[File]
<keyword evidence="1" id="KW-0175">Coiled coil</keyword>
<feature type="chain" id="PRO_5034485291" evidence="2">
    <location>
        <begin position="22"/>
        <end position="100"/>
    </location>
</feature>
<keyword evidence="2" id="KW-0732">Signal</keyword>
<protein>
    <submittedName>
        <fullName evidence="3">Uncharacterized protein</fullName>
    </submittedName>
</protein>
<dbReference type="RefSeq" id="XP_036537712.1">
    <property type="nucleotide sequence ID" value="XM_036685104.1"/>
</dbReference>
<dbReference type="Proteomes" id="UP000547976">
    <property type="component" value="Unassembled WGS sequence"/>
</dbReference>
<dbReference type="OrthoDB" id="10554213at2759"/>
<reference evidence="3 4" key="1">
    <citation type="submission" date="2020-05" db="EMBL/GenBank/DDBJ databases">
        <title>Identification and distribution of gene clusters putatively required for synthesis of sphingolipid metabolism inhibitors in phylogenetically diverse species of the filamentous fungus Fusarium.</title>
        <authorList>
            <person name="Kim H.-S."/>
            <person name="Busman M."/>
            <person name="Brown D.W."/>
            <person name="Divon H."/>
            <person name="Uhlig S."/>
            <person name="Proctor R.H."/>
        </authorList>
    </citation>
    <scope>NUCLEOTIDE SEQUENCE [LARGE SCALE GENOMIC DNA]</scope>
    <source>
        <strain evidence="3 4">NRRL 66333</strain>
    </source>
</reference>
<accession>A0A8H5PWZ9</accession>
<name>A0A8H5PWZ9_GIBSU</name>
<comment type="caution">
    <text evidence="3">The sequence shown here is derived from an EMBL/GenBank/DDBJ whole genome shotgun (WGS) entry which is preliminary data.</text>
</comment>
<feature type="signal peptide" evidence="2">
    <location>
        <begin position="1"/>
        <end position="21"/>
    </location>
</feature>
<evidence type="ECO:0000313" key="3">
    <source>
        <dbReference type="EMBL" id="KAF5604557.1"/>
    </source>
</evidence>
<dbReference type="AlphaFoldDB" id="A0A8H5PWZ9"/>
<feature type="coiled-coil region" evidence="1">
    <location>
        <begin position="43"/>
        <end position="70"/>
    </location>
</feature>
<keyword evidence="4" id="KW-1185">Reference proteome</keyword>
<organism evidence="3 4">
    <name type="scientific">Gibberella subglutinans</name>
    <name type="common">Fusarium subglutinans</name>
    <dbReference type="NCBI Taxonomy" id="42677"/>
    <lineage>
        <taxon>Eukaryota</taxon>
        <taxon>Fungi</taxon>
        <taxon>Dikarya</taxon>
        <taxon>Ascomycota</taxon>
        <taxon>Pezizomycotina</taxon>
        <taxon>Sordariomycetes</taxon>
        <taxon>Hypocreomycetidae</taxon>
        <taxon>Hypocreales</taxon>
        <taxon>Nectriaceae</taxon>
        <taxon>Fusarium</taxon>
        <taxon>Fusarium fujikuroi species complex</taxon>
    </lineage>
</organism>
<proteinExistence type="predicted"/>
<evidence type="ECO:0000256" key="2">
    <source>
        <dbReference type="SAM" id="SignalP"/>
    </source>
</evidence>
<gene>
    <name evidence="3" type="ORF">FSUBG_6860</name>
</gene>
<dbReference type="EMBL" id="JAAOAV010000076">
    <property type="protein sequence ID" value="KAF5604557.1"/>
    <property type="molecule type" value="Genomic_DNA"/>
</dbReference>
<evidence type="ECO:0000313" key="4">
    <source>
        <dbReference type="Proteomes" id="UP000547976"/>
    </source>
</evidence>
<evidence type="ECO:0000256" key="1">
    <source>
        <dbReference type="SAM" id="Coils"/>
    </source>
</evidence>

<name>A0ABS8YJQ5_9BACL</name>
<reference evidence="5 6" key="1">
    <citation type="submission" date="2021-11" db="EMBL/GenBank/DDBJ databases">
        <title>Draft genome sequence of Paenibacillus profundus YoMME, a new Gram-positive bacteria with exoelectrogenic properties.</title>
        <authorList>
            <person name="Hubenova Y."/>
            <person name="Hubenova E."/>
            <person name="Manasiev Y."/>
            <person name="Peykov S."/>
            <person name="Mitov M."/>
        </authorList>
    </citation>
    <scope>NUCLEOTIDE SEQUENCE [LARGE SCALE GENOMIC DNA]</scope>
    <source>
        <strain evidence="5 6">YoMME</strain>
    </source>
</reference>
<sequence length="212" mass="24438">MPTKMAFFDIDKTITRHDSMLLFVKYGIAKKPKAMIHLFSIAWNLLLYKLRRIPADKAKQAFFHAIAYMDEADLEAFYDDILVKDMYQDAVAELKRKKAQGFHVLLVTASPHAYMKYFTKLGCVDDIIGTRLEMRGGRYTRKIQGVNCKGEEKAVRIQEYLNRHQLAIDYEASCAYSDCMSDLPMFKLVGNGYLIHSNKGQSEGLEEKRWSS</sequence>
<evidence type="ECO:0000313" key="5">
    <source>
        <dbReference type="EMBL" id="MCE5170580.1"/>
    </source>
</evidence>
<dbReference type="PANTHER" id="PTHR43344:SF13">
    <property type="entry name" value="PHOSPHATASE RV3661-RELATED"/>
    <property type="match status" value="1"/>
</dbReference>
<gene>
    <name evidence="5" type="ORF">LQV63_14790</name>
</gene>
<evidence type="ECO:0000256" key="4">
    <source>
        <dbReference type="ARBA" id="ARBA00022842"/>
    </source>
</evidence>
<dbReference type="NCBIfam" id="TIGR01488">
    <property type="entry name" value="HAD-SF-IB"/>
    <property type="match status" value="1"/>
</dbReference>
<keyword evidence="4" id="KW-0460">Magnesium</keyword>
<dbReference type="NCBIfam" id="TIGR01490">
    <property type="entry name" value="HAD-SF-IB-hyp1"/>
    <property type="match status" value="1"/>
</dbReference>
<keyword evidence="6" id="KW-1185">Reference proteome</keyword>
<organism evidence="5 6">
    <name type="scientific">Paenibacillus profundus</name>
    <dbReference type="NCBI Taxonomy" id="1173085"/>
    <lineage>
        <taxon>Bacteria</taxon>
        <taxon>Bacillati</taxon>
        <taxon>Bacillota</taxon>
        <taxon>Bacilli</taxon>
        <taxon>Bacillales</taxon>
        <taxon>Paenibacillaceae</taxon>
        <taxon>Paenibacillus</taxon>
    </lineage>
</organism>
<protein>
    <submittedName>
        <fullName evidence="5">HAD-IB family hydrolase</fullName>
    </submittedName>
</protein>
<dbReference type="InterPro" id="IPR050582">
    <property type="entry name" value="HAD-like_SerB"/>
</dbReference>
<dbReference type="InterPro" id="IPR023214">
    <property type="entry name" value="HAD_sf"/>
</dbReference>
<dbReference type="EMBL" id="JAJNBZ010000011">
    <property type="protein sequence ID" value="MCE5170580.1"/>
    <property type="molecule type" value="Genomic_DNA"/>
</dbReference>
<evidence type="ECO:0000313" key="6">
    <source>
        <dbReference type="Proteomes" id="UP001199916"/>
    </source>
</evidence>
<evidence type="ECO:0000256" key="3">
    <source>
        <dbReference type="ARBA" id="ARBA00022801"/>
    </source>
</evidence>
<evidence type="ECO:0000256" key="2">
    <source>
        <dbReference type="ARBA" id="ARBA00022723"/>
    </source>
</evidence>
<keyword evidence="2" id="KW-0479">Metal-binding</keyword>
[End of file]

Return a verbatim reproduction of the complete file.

<keyword evidence="1" id="KW-0175">Coiled coil</keyword>
<feature type="chain" id="PRO_5034485291" evidence="2">
    <location>
        <begin position="22"/>
        <end position="100"/>
    </location>
</feature>
<keyword evidence="2" id="KW-0732">Signal</keyword>
<protein>
    <submittedName>
        <fullName evidence="3">Uncharacterized protein</fullName>
    </submittedName>
</protein>
<dbReference type="RefSeq" id="XP_036537712.1">
    <property type="nucleotide sequence ID" value="XM_036685104.1"/>
</dbReference>
<dbReference type="Proteomes" id="UP000547976">
    <property type="component" value="Unassembled WGS sequence"/>
</dbReference>
<dbReference type="OrthoDB" id="10554213at2759"/>
<reference evidence="3 4" key="1">
    <citation type="submission" date="2020-05" db="EMBL/GenBank/DDBJ databases">
        <title>Identification and distribution of gene clusters putatively required for synthesis of sphingolipid metabolism inhibitors in phylogenetically diverse species of the filamentous fungus Fusarium.</title>
        <authorList>
            <person name="Kim H.-S."/>
            <person name="Busman M."/>
            <person name="Brown D.W."/>
            <person name="Divon H."/>
            <person name="Uhlig S."/>
            <person name="Proctor R.H."/>
        </authorList>
    </citation>
    <scope>NUCLEOTIDE SEQUENCE [LARGE SCALE GENOMIC DNA]</scope>
    <source>
        <strain evidence="3 4">NRRL 66333</strain>
    </source>
</reference>
<accession>A0A8H5PWZ9</accession>
<name>A0A8H5PWZ9_GIBSU</name>
<comment type="caution">
    <text evidence="3">The sequence shown here is derived from an EMBL/GenBank/DDBJ whole genome shotgun (WGS) entry which is preliminary data.</text>
</comment>
<feature type="signal peptide" evidence="2">
    <location>
        <begin position="1"/>
        <end position="21"/>
    </location>
</feature>
<evidence type="ECO:0000313" key="3">
    <source>
        <dbReference type="EMBL" id="KAF5604557.1"/>
    </source>
</evidence>
<dbReference type="AlphaFoldDB" id="A0A8H5PWZ9"/>
<feature type="coiled-coil region" evidence="1">
    <location>
        <begin position="43"/>
        <end position="70"/>
    </location>
</feature>
<keyword evidence="4" id="KW-1185">Reference proteome</keyword>
<organism evidence="3 4">
    <name type="scientific">Gibberella subglutinans</name>
    <name type="common">Fusarium subglutinans</name>
    <dbReference type="NCBI Taxonomy" id="42677"/>
    <lineage>
        <taxon>Eukaryota</taxon>
        <taxon>Fungi</taxon>
        <taxon>Dikarya</taxon>
        <taxon>Ascomycota</taxon>
        <taxon>Pezizomycotina</taxon>
        <taxon>Sordariomycetes</taxon>
        <taxon>Hypocreomycetidae</taxon>
        <taxon>Hypocreales</taxon>
        <taxon>Nectriaceae</taxon>
        <taxon>Fusarium</taxon>
        <taxon>Fusarium fujikuroi species complex</taxon>
    </lineage>
</organism>
<proteinExistence type="predicted"/>
<evidence type="ECO:0000256" key="2">
    <source>
        <dbReference type="SAM" id="SignalP"/>
    </source>
</evidence>
<gene>
    <name evidence="3" type="ORF">FSUBG_6860</name>
</gene>
<dbReference type="EMBL" id="JAAOAV010000076">
    <property type="protein sequence ID" value="KAF5604557.1"/>
    <property type="molecule type" value="Genomic_DNA"/>
</dbReference>
<evidence type="ECO:0000313" key="4">
    <source>
        <dbReference type="Proteomes" id="UP000547976"/>
    </source>
</evidence>
<evidence type="ECO:0000256" key="1">
    <source>
        <dbReference type="SAM" id="Coils"/>
    </source>
</evidence>

<name>A0ABS8YJQ5_9BACL</name>
<reference evidence="5 6" key="1">
    <citation type="submission" date="2021-11" db="EMBL/GenBank/DDBJ databases">
        <title>Draft genome sequence of Paenibacillus profundus YoMME, a new Gram-positive bacteria with exoelectrogenic properties.</title>
        <authorList>
            <person name="Hubenova Y."/>
            <person name="Hubenova E."/>
            <person name="Manasiev Y."/>
            <person name="Peykov S."/>
            <person name="Mitov M."/>
        </authorList>
    </citation>
    <scope>NUCLEOTIDE SEQUENCE [LARGE SCALE GENOMIC DNA]</scope>
    <source>
        <strain evidence="5 6">YoMME</strain>
    </source>
</reference>
<sequence length="212" mass="24438">MPTKMAFFDIDKTITRHDSMLLFVKYGIAKKPKAMIHLFSIAWNLLLYKLRRIPADKAKQAFFHAIAYMDEADLEAFYDDILVKDMYQDAVAELKRKKAQGFHVLLVTASPHAYMKYFTKLGCVDDIIGTRLEMRGGRYTRKIQGVNCKGEEKAVRIQEYLNRHQLAIDYEASCAYSDCMSDLPMFKLVGNGYLIHSNKGQSEGLEEKRWSS</sequence>
<evidence type="ECO:0000313" key="5">
    <source>
        <dbReference type="EMBL" id="MCE5170580.1"/>
    </source>
</evidence>
<dbReference type="PANTHER" id="PTHR43344:SF13">
    <property type="entry name" value="PHOSPHATASE RV3661-RELATED"/>
    <property type="match status" value="1"/>
</dbReference>
<gene>
    <name evidence="5" type="ORF">LQV63_14790</name>
</gene>
<evidence type="ECO:0000256" key="4">
    <source>
        <dbReference type="ARBA" id="ARBA00022842"/>
    </source>
</evidence>
<dbReference type="NCBIfam" id="TIGR01488">
    <property type="entry name" value="HAD-SF-IB"/>
    <property type="match status" value="1"/>
</dbReference>
<keyword evidence="4" id="KW-0460">Magnesium</keyword>
<dbReference type="NCBIfam" id="TIGR01490">
    <property type="entry name" value="HAD-SF-IB-hyp1"/>
    <property type="match status" value="1"/>
</dbReference>
<keyword evidence="6" id="KW-1185">Reference proteome</keyword>
<organism evidence="5 6">
    <name type="scientific">Paenibacillus profundus</name>
    <dbReference type="NCBI Taxonomy" id="1173085"/>
    <lineage>
        <taxon>Bacteria</taxon>
        <taxon>Bacillati</taxon>
        <taxon>Bacillota</taxon>
        <taxon>Bacilli</taxon>
        <taxon>Bacillales</taxon>
        <taxon>Paenibacillaceae</taxon>
        <taxon>Paenibacillus</taxon>
    </lineage>
</organism>
<protein>
    <submittedName>
        <fullName evidence="5">HAD-IB family hydrolase</fullName>
    </submittedName>
</protein>
<dbReference type="InterPro" id="IPR050582">
    <property type="entry name" value="HAD-like_SerB"/>
</dbReference>
<dbReference type="InterPro" id="IPR023214">
    <property type="entry name" value="HAD_sf"/>
</dbReference>
<dbReference type="EMBL" id="JAJNBZ010000011">
    <property type="protein sequence ID" value="MCE5170580.1"/>
    <property type="molecule type" value="Genomic_DNA"/>
</dbReference>
<evidence type="ECO:0000313" key="6">
    <source>
        <dbReference type="Proteomes" id="UP001199916"/>
    </source>
</evidence>
<evidence type="ECO:0000256" key="3">
    <source>
        <dbReference type="ARBA" id="ARBA00022801"/>
    </source>
</evidence>
<evidence type="ECO:0000256" key="2">
    <source>
        <dbReference type="ARBA" id="ARBA00022723"/>
    </source>
</evidence>
<keyword evidence="2" id="KW-0479">Metal-binding</keyword>